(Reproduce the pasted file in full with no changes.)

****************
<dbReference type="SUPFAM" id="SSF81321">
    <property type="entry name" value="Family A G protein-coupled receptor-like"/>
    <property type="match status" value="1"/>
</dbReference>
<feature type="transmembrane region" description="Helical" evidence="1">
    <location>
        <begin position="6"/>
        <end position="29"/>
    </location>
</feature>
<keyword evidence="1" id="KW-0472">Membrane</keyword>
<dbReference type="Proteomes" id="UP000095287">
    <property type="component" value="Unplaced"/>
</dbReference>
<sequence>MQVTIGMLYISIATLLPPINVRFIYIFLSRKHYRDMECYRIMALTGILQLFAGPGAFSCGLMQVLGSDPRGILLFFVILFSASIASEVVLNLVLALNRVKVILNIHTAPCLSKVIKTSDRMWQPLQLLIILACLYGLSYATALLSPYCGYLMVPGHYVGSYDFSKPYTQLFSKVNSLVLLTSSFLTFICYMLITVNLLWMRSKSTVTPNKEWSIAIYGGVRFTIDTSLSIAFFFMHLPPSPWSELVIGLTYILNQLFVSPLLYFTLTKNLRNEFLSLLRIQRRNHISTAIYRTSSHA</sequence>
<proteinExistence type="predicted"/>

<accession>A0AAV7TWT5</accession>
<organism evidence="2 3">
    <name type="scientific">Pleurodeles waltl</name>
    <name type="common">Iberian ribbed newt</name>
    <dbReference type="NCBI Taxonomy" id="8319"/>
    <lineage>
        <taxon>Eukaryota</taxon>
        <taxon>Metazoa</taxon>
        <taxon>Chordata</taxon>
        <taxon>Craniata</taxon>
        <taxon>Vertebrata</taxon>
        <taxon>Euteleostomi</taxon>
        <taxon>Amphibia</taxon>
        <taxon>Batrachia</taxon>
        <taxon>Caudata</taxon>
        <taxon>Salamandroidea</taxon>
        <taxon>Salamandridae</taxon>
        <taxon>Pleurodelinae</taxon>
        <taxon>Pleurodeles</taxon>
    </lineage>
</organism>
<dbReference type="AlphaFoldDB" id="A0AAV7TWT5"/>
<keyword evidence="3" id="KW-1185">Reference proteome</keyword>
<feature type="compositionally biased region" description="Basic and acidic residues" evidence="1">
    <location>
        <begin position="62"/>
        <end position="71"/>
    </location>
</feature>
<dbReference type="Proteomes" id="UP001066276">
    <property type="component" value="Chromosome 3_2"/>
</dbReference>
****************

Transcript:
<dbReference type="SUPFAM" id="SSF81321">
    <property type="entry name" value="Family A G protein-coupled receptor-like"/>
    <property type="match status" value="1"/>
</dbReference>
<feature type="transmembrane region" description="Helical" evidence="1">
    <location>
        <begin position="6"/>
        <end position="29"/>
    </location>
</feature>
<keyword evidence="1" id="KW-0472">Membrane</keyword>
<dbReference type="Proteomes" id="UP000095287">
    <property type="component" value="Unplaced"/>
</dbReference>
<sequence>MQVTIGMLYISIATLLPPINVRFIYIFLSRKHYRDMECYRIMALTGILQLFAGPGAFSCGLMQVLGSDPRGILLFFVILFSASIASEVVLNLVLALNRVKVILNIHTAPCLSKVIKTSDRMWQPLQLLIILACLYGLSYATALLSPYCGYLMVPGHYVGSYDFSKPYTQLFSKVNSLVLLTSSFLTFICYMLITVNLLWMRSKSTVTPNKEWSIAIYGGVRFTIDTSLSIAFFFMHLPPSPWSELVIGLTYILNQLFVSPLLYFTLTKNLRNEFLSLLRIQRRNHISTAIYRTSSHA</sequence>
<proteinExistence type="predicted"/>

<accession>A0AAV7TWT5</accession>
<organism evidence="2 3">
    <name type="scientific">Pleurodeles waltl</name>
    <name type="common">Iberian ribbed newt</name>
    <dbReference type="NCBI Taxonomy" id="8319"/>
    <lineage>
        <taxon>Eukaryota</taxon>
        <taxon>Metazoa</taxon>
        <taxon>Chordata</taxon>
        <taxon>Craniata</taxon>
        <taxon>Vertebrata</taxon>
        <taxon>Euteleostomi</taxon>
        <taxon>Amphibia</taxon>
        <taxon>Batrachia</taxon>
        <taxon>Caudata</taxon>
        <taxon>Salamandroidea</taxon>
        <taxon>Salamandridae</taxon>
        <taxon>Pleurodelinae</taxon>
        <taxon>Pleurodeles</taxon>
    </lineage>
</organism>
<dbReference type="AlphaFoldDB" id="A0AAV7TWT5"/>
<keyword evidence="3" id="KW-1185">Reference proteome</keyword>
<feature type="compositionally biased region" description="Basic and acidic residues" evidence="1">
    <location>
        <begin position="62"/>
        <end position="71"/>
    </location>
</feature>
<dbReference type="Proteomes" id="UP001066276">
    <property type="component" value="Chromosome 3_2"/>
</dbReference>